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1969 Ford Fairlane Cobra - Sole Mate
A Fairlane Fastback Budget SuperCar With A Stealthy Demeanor
At first glance, Jerry and Mary Becker's '69 Ford Cobra looks like a Torino. A lot of us are guilty of calling these cars Torino Cobras-but that didn't happen until the '70-'71 model years when the Cobra was indeed a Torino. This is a Fairlane Cobra-'69 only-a budget fastback chock full of the menacing 428 Super Cobra Jet big-block, short on the stylish, upscale appointments found on the Torino.
On the surface, the Fairlane Cobra is vanilla-a super sleeper musclecar with a taxicab interior and minimal "bling" outside. In many respects, it's on a par with the aero-nosed '69 Torino Talladega. The Talladega is anything but usual because Ford built fewer than 800 of them to satisfy NASCAR homologation requirements.
The Fairlane Cobra is an all-business budget musclecar designed to go fast and cruise the drag-niched in a narrow, low-buck market that included the Plymouth Road Runner, Dodge Super Bee, Chevrolet Chevelle SS, Pontiac GTO, Olds 4-4-2, Buick GS, and the American Motors Hurst SC Rambler. These were all affordable, big-inch musclecars just about anyone could get into for well under $4,000.
The Fairlane Cobra 428 CJ was available in two body styles-fastback (SportsRoof) and hardtop. We're pretty sure Ford changed the name fastback to "SportsRoof" due to rising insurance rates and concerns on a federal level about safety. The word "fast" became politically incorrect. Another classic musclecar, the Dodge Demon, was changed to Dart Sport in 1974 in order to make it politically correct.
Jerry bought his Candyapple Red Cobra SportsRoof in Northern Ohio in 1997. Of special significance is the car's point of manufacture-Loraine, Ohio-not far from where he found it. What's more, the date code on the warranty plate is 02U or July 2, 1969, which is Jerry's birthday. It was a match made in heaven for a guy in pursuit of a lifelong dream.
We're not always certain where inspiration comes from when it's time to buy an old musclecar, but we do know Jerry was a young man when Ford was building Torinos and Fairlanes at Loraine. Jerry remembers the "Get your motor running" stuff from four decades ago, the roar of American V-8 power, positive G-forces at your backside, and the thrill of it all. While it's mostly about memories of being young, it's also about an era rooted in freedom of expression.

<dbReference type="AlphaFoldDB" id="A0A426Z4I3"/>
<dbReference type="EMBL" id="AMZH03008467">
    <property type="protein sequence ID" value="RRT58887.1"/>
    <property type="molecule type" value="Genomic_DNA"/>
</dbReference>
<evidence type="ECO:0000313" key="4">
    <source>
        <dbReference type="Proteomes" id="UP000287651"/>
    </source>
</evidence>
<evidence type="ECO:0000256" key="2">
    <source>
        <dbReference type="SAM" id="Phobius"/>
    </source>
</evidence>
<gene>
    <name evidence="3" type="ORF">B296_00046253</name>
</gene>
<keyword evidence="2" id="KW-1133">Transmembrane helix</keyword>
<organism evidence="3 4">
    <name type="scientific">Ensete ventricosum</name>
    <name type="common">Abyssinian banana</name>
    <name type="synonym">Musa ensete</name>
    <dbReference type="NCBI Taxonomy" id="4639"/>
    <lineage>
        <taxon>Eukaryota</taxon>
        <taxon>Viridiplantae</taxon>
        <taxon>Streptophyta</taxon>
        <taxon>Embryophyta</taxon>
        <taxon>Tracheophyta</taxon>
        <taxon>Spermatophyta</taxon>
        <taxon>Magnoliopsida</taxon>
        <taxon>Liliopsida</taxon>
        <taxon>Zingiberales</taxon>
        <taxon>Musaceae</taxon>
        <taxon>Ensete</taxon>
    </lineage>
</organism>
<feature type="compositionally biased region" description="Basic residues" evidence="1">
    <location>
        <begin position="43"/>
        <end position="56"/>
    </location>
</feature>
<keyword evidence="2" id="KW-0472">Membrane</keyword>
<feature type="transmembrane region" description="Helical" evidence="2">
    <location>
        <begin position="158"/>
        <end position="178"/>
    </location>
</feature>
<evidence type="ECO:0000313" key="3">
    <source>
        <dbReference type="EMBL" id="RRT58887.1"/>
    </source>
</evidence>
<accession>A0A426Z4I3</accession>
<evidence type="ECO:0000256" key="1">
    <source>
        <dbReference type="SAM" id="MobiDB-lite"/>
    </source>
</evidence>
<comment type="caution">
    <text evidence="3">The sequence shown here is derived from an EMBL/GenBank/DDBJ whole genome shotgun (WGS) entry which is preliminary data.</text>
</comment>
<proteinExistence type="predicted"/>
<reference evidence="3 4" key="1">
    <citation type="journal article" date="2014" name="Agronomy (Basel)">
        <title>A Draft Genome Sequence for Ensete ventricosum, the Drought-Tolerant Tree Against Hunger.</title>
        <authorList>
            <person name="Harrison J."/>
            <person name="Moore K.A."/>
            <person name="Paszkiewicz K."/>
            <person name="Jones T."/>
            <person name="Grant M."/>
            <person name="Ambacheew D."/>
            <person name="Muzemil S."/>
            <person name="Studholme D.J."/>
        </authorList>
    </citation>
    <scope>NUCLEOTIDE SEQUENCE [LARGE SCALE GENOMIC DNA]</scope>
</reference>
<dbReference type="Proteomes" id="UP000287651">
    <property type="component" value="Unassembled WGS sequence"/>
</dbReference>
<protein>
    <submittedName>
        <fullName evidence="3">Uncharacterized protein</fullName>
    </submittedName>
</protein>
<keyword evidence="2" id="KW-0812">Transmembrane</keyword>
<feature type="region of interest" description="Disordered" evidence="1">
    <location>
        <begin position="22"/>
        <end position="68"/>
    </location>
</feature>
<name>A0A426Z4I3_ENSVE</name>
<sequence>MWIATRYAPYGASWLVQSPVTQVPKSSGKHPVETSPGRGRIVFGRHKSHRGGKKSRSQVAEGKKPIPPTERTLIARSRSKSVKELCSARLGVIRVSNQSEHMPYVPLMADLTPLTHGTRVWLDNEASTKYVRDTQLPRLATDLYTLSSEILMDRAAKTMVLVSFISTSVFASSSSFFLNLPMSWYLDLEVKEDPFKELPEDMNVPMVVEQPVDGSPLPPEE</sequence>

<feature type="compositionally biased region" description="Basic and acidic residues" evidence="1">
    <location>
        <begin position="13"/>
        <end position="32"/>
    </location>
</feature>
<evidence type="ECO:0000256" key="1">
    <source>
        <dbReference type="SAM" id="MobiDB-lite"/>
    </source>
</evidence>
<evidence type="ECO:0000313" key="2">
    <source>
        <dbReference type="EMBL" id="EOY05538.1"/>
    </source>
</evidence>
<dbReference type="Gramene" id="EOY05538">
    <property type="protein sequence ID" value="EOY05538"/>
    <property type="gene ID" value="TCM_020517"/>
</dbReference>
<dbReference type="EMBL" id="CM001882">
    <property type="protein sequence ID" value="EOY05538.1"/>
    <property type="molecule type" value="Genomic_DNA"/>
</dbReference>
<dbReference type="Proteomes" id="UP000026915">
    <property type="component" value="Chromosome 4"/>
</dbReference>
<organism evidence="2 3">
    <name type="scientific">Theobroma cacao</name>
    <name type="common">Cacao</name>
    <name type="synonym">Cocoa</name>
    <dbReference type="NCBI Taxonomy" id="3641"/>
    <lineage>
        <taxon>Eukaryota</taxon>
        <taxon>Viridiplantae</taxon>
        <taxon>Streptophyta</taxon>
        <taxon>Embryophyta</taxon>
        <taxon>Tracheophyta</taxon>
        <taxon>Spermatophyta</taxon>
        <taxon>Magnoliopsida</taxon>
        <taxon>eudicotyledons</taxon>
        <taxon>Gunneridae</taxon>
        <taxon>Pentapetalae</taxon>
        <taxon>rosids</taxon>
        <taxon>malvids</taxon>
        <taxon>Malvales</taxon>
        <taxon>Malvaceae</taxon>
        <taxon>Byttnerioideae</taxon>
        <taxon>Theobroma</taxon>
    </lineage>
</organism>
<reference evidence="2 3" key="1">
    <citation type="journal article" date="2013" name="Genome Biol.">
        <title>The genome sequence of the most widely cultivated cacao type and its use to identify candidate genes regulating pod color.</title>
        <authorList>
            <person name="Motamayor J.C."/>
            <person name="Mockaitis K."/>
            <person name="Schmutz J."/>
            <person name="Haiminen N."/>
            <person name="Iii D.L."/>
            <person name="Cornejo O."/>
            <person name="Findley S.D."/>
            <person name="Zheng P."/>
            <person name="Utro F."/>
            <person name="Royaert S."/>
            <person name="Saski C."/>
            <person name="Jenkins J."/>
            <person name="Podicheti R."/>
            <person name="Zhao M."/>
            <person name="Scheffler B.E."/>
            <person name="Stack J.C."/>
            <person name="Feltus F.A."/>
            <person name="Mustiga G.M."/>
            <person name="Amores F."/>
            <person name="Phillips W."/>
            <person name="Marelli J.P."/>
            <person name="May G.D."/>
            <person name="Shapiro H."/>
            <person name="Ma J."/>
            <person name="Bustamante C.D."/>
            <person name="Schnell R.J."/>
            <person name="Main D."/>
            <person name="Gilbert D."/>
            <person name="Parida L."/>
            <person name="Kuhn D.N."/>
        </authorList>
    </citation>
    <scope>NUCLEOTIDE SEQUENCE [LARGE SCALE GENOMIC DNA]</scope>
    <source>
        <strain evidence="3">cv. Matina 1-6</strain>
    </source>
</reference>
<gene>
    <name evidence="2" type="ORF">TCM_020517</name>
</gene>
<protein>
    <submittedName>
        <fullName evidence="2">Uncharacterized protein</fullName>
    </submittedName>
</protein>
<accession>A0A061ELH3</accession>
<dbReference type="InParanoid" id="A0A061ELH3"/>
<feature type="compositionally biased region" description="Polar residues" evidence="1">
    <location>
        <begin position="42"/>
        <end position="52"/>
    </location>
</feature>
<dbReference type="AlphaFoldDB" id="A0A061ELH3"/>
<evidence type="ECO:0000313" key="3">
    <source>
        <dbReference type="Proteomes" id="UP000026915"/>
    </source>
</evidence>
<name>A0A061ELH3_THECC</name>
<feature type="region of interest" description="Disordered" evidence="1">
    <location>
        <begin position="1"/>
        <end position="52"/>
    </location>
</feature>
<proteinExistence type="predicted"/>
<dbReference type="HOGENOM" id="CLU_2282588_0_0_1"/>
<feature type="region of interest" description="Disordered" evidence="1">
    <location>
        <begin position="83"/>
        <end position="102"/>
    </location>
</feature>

To relive those memories, one has to follow the tedious process of getting there. Jerry had to find the car of his dreams, a limited-production Fairlane Cobra. It wouldn't be easy, considering few were produced to begin with and not many survive today. Jerry estimates less than 1,000 still exist because these cars were conceived and produced for speed-and abuse. They roared off Ford dealer lots across the continent headed for racetracks and back roads. When they grew old, their muscle parts were copped for other projects. Many rusted away or were destroyed in accidents. When Jerry found this Cobra, it was pay dirt-a lottery quick-pick he never expected.
Jerry wanted to remain faithful to the Cobra's originality, but he also wanted to build a mild modified-not a restomod, but a '60s-style modified musclecar hopped up the way he remembered. He wanted a warmed-up 428 Super Cobra Jet with all the right stuff: a 0.030-inch overbore for forged flat-tops, an Isky mechanical cam with the sweet clatter of solid tappets, Dove roller rockers, a 7-quart Cobra pan, Hooker long-tube headers, a nice balance and blueprint job, and the pleasures of Ford's factory Drag Pack.
Complementing Jerry's SCJ is a close-ratio Top Loader four-speed with that splendid First-gear whine under hard acceleration. And when he runs this Top Loader through the 3.91-geared 9-inch Traction-Lok, acceleration is startling as the SCJ unwinds. "What I love most about this car is the 428 SCJ's performance along with the four-speed. It's that musclecar thump and power associated with the good old days," Jerry says.